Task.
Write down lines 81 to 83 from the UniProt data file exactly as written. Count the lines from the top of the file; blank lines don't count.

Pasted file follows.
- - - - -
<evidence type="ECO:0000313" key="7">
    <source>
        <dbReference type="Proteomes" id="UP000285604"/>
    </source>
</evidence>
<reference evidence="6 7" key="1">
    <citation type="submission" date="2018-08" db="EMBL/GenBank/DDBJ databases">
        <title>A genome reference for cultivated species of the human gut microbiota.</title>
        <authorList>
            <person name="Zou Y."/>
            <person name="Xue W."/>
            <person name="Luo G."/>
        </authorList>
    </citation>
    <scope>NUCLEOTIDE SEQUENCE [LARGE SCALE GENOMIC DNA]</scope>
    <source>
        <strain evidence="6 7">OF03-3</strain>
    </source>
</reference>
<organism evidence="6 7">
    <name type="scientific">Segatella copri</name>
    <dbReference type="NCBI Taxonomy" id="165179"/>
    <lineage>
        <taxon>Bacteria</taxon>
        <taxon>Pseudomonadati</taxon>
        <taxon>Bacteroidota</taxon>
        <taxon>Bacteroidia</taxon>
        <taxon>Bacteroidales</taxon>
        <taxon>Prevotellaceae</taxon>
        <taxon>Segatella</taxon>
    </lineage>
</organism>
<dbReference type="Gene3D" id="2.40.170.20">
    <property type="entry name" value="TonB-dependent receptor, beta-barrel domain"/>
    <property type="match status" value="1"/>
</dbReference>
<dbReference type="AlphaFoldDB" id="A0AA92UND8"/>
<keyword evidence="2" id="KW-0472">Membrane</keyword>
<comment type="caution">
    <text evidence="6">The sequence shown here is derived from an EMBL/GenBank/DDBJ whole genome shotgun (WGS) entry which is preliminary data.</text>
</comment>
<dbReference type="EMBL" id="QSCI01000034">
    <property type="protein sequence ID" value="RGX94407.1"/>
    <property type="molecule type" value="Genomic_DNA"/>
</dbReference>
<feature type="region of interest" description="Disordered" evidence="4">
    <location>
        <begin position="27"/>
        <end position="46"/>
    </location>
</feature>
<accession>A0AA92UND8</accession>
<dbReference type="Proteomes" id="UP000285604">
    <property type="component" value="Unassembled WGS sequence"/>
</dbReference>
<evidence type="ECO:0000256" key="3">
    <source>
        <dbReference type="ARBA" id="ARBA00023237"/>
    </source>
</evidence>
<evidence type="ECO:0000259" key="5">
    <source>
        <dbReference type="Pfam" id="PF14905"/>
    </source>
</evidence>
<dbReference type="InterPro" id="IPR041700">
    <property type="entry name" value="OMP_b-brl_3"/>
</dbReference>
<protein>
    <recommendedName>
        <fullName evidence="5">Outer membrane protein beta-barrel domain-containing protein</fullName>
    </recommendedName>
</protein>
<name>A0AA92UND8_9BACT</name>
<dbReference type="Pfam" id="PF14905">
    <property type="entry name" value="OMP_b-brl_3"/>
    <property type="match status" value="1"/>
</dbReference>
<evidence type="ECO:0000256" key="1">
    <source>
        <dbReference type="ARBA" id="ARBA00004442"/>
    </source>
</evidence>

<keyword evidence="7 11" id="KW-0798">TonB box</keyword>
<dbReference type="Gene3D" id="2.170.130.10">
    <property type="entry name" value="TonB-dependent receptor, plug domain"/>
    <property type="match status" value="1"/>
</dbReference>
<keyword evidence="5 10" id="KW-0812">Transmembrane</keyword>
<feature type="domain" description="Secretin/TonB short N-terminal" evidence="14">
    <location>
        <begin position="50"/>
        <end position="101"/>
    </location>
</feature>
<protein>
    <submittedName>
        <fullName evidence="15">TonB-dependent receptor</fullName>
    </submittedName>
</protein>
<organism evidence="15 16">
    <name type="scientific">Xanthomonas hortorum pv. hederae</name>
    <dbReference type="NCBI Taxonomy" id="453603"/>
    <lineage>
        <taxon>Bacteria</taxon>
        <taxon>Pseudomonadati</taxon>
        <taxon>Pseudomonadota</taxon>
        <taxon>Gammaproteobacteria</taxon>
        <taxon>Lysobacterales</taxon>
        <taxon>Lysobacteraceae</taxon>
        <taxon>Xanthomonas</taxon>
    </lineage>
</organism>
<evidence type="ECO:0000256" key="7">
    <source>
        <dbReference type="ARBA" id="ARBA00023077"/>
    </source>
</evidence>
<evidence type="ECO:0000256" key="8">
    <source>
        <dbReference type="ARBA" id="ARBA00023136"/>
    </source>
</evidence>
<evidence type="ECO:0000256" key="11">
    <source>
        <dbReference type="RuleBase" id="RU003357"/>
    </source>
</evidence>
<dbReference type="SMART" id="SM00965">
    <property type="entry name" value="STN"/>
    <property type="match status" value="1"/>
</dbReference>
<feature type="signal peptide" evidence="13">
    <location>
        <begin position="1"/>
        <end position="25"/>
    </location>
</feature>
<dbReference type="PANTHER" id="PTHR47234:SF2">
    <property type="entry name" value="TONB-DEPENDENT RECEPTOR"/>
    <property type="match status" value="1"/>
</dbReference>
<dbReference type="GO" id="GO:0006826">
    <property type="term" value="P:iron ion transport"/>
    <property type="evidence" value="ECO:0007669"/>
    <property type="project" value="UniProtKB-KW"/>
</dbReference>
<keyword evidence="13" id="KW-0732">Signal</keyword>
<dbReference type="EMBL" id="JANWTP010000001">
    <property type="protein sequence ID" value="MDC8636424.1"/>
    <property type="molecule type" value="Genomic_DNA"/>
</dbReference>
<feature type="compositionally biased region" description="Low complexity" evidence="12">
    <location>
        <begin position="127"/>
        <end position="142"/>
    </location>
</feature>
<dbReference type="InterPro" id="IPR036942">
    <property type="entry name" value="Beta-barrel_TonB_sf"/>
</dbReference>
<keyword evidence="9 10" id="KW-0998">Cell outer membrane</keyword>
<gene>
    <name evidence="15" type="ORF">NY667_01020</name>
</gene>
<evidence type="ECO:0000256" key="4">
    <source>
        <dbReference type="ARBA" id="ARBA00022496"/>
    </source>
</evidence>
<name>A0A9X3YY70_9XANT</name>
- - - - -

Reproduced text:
        <dbReference type="ARBA" id="ARBA00004442"/>
    </source>
</evidence>